Yes, communication strategies for visitors are a real challenge. People are on vacation, so being able to capture their attention in a meaningful way to help build that respect is really important. I intercept visitors and ask their opinions of the types of resources that pull them to these places. I've done work in the Outer Banks in North Carolina looking at how visitors would change their visitation patterns based on different types of coastal hazards: Whether there would be beach nourishment projects where they're staying, whether they wouldn't be able to drive the full length of the Outer Banks, whether they would have to take ferries instead of bridges to get out there, or whether the taxes that are placed on visitors to support projects are discouraging. On the North Shore in Minnesota, we found that people are willing to pay additional money into a fund that would support climate adaptation planning. I haven't asked that same question on the Outer Banks, but I would imagine that people would feel similarly, because the greatest thing was driving their future decisions was their ability to drive the length of the Outer Banks, so that would be a deterrent for them if they couldn't do it. It's about being able to move around that landscape and experience the natural and cultural heritage that's embodied there. I’m also doing some work in the communities of Orcacoke and Hatteras right now, looking at how people engaged in the tourism economy there are making recovery decisions following Hurricane Dorian of 2019. We have to, at the same time, address how COVID is having a coupled effect on those recovery decisions, and it's compounding the complexity of decision-making. COVID has created a real boon in the tourism economies there, where they haven't had a slow season. The idea is just to build back fast in order to recover the money that's coming now, rather than build back smarter to ensure longevity and sustainability in their tourism economies.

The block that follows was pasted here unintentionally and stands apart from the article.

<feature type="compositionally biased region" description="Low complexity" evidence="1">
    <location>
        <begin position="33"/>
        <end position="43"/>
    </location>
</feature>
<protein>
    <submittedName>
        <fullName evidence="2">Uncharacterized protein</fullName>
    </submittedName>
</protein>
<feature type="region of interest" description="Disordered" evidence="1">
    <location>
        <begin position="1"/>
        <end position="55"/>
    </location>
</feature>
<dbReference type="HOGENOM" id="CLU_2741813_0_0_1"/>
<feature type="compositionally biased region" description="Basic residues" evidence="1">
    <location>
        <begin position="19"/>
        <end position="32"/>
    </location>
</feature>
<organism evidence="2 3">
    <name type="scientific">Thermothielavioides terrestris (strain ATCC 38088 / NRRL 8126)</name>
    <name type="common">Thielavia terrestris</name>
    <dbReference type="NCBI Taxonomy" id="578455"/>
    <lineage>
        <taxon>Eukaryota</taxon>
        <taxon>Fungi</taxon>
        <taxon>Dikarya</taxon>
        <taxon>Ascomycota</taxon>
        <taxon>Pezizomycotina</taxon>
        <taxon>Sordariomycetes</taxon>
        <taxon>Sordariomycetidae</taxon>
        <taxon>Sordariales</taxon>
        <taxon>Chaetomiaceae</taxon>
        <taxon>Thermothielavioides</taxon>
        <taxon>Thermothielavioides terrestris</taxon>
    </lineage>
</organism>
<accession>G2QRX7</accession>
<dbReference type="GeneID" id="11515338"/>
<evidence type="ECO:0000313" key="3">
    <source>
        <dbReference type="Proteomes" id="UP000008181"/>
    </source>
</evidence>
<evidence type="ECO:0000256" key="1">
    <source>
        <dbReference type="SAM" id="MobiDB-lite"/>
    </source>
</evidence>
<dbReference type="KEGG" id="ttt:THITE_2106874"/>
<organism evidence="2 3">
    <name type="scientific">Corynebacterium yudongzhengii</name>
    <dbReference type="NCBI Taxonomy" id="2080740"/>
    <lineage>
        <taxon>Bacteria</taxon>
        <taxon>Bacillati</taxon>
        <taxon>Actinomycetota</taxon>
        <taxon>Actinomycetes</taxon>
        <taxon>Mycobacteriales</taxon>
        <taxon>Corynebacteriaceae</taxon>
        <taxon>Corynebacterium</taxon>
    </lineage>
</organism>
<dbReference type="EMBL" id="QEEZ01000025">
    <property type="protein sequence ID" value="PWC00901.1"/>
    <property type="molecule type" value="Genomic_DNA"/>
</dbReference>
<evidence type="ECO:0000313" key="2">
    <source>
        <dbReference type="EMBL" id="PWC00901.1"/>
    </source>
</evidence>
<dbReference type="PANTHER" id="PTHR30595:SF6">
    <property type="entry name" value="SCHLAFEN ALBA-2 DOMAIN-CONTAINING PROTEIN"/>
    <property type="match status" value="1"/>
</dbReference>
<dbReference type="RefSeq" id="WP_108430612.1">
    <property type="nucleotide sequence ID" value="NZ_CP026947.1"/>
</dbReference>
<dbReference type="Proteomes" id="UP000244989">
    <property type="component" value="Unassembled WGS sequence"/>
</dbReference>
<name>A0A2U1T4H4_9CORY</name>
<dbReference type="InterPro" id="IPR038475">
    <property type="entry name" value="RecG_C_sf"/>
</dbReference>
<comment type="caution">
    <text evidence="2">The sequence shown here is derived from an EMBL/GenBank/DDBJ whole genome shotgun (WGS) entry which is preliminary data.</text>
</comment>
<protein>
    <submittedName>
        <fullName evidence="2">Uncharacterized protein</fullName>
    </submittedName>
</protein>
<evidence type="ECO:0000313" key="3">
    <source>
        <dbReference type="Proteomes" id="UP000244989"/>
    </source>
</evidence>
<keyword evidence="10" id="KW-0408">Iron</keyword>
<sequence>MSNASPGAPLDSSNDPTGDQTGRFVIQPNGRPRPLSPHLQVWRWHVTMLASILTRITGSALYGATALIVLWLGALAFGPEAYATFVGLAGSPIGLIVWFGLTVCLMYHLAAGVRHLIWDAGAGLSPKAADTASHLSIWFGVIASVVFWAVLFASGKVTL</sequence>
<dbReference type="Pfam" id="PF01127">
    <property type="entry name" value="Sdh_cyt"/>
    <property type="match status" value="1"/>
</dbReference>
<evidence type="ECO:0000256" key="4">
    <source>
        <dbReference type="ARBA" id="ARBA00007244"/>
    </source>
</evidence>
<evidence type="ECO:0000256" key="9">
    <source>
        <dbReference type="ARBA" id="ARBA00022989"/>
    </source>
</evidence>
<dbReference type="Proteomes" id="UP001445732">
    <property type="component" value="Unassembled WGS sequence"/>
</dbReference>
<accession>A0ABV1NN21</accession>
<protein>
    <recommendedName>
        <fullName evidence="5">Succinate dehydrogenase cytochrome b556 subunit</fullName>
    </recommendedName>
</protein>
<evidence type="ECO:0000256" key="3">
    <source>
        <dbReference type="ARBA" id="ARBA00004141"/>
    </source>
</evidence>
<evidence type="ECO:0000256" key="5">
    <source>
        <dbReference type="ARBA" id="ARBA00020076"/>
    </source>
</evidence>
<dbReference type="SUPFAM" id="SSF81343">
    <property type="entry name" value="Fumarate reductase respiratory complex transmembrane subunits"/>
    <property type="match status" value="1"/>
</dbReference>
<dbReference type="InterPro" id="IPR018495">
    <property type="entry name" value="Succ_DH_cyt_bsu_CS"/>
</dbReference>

What kind of protections can a nature-based destination put in place to prevent damage from visitors?

One is through education or signage, and building awareness of the fragility of the environment around heritage resources. Another option is making sites more durable, which is not always a great option when trying to preserve the feeling of a place. Another option is be to limit the number of visitors. Is park visitation sustainable, and what are the outcomes if it isn't curbed in some way? This option requires bringing community members together to discuss what the benefits and costs are to it. A lot of tourism-dependent economies are predominantly based on the service industry, which has fairly low-paying jobs for the majority of workers. Can you blame them if demand is so high that people are taking any property that's available and trying to use it as a rental type of service? These decisions need to be from the community, themselves. There are challenges when you have protected areas within a community or adjacent to a community, because you have managers who are trying to follow policies and mandates that they've been instructed to follow. Although integrating community perceptions into that process is something that they need to consider, it's not always done. Giving up that authority for decision-making is hard, but trying to figure out how we can have shared governance with the people who are most closely associated with places is more important. We need to make sure that we're thinking about people who have been displaced from those lands and whose heritage is encumbered within those spaces.